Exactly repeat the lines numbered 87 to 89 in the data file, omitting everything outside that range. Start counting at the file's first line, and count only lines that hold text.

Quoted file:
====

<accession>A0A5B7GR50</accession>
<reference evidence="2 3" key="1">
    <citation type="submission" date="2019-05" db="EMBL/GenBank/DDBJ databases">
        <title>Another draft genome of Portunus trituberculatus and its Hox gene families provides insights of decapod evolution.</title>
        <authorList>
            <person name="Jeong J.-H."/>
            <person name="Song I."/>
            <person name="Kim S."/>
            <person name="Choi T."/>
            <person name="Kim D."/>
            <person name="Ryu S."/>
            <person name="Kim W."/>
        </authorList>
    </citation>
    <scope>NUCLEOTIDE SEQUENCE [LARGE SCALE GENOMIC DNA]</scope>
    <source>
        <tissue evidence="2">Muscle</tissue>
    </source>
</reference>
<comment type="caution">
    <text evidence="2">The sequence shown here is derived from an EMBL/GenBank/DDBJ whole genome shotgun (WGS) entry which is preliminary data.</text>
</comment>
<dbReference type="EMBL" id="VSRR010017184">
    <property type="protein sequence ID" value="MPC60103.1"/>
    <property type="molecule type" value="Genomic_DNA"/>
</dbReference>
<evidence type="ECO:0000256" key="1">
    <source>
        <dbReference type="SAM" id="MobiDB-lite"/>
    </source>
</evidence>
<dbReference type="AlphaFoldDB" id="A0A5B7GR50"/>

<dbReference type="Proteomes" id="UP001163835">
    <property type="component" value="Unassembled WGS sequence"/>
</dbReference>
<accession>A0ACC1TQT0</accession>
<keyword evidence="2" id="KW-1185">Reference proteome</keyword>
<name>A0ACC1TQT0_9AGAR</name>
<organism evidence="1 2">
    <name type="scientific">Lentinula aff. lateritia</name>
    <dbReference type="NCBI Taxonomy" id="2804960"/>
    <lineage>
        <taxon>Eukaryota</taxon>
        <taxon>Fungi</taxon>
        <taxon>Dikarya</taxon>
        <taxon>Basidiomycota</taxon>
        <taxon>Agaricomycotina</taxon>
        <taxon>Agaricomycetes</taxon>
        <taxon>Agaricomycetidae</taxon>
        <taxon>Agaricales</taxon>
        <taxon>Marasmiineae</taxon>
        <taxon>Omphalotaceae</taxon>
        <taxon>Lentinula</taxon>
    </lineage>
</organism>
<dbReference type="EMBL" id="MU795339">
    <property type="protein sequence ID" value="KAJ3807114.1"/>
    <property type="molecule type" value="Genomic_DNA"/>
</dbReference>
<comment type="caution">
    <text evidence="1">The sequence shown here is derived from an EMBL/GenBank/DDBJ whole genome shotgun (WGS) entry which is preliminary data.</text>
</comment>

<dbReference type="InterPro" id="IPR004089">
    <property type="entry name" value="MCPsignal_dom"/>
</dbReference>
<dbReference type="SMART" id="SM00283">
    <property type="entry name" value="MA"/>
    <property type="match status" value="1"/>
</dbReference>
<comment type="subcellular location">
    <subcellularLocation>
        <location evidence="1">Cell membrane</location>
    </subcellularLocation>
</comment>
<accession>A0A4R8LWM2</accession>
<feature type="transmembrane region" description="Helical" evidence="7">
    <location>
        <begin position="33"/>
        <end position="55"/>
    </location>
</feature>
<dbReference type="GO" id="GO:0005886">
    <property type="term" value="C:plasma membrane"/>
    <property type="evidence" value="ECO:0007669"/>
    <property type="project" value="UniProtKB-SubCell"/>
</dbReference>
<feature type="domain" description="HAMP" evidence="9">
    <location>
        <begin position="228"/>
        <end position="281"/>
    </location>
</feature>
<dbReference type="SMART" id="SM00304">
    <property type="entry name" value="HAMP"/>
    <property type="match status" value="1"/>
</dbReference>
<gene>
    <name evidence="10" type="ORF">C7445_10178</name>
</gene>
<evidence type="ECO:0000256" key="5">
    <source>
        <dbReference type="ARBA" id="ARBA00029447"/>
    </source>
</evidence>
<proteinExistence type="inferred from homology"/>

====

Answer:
<feature type="domain" description="HAMP" evidence="9">
    <location>
        <begin position="228"/>